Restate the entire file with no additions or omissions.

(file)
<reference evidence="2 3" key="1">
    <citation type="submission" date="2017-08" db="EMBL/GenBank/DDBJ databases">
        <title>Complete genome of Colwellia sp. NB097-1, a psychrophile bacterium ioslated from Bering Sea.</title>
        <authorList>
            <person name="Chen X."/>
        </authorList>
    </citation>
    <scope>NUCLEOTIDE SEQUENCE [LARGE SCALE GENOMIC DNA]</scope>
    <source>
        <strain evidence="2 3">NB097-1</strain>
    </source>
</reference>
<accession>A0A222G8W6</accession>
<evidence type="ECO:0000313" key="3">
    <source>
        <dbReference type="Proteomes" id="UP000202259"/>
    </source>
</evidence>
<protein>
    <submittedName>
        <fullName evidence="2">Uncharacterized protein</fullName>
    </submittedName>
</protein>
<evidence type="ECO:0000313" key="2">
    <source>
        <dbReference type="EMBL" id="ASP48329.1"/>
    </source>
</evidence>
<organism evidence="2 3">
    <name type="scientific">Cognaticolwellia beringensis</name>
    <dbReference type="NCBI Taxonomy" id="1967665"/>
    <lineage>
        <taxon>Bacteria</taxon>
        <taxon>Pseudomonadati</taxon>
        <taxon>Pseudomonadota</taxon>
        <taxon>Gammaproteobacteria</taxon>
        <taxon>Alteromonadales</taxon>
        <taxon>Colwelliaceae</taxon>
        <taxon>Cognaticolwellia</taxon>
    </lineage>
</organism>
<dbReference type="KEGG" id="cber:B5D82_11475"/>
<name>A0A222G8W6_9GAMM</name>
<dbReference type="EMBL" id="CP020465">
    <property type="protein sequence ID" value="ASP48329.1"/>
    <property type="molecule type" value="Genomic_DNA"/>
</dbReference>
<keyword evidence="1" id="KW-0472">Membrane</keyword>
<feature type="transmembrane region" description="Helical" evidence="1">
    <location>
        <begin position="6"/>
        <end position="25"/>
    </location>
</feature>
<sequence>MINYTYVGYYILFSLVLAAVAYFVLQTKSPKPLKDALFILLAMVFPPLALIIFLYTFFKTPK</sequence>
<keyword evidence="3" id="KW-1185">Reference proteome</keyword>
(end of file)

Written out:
<reference evidence="2 3" key="1">
    <citation type="submission" date="2017-08" db="EMBL/GenBank/DDBJ databases">
        <title>Complete genome of Colwellia sp. NB097-1, a psychrophile bacterium ioslated from Bering Sea.</title>
        <authorList>
            <person name="Chen X."/>
        </authorList>
    </citation>
    <scope>NUCLEOTIDE SEQUENCE [LARGE SCALE GENOMIC DNA]</scope>
    <source>
        <strain evidence="2 3">NB097-1</strain>
    </source>
</reference>
<accession>A0A222G8W6</accession>
<evidence type="ECO:0000313" key="3">
    <source>
        <dbReference type="Proteomes" id="UP000202259"/>
    </source>
</evidence>
<protein>
    <submittedName>
        <fullName evidence="2">Uncharacterized protein</fullName>
    </submittedName>
</protein>
<evidence type="ECO:0000313" key="2">
    <source>
        <dbReference type="EMBL" id="ASP48329.1"/>
    </source>
</evidence>
<organism evidence="2 3">
    <name type="scientific">Cognaticolwellia beringensis</name>
    <dbReference type="NCBI Taxonomy" id="1967665"/>
    <lineage>
        <taxon>Bacteria</taxon>
        <taxon>Pseudomonadati</taxon>
        <taxon>Pseudomonadota</taxon>
        <taxon>Gammaproteobacteria</taxon>
        <taxon>Alteromonadales</taxon>
        <taxon>Colwelliaceae</taxon>
        <taxon>Cognaticolwellia</taxon>
    </lineage>
</organism>
<dbReference type="KEGG" id="cber:B5D82_11475"/>
<name>A0A222G8W6_9GAMM</name>
<dbReference type="EMBL" id="CP020465">
    <property type="protein sequence ID" value="ASP48329.1"/>
    <property type="molecule type" value="Genomic_DNA"/>
</dbReference>
<keyword evidence="1" id="KW-0472">Membrane</keyword>
<feature type="transmembrane region" description="Helical" evidence="1">
    <location>
        <begin position="6"/>
        <end position="25"/>
    </location>
</feature>
<sequence>MINYTYVGYYILFSLVLAAVAYFVLQTKSPKPLKDALFILLAMVFPPLALIIFLYTFFKTPK</sequence>
<keyword evidence="3" id="KW-1185">Reference proteome</keyword>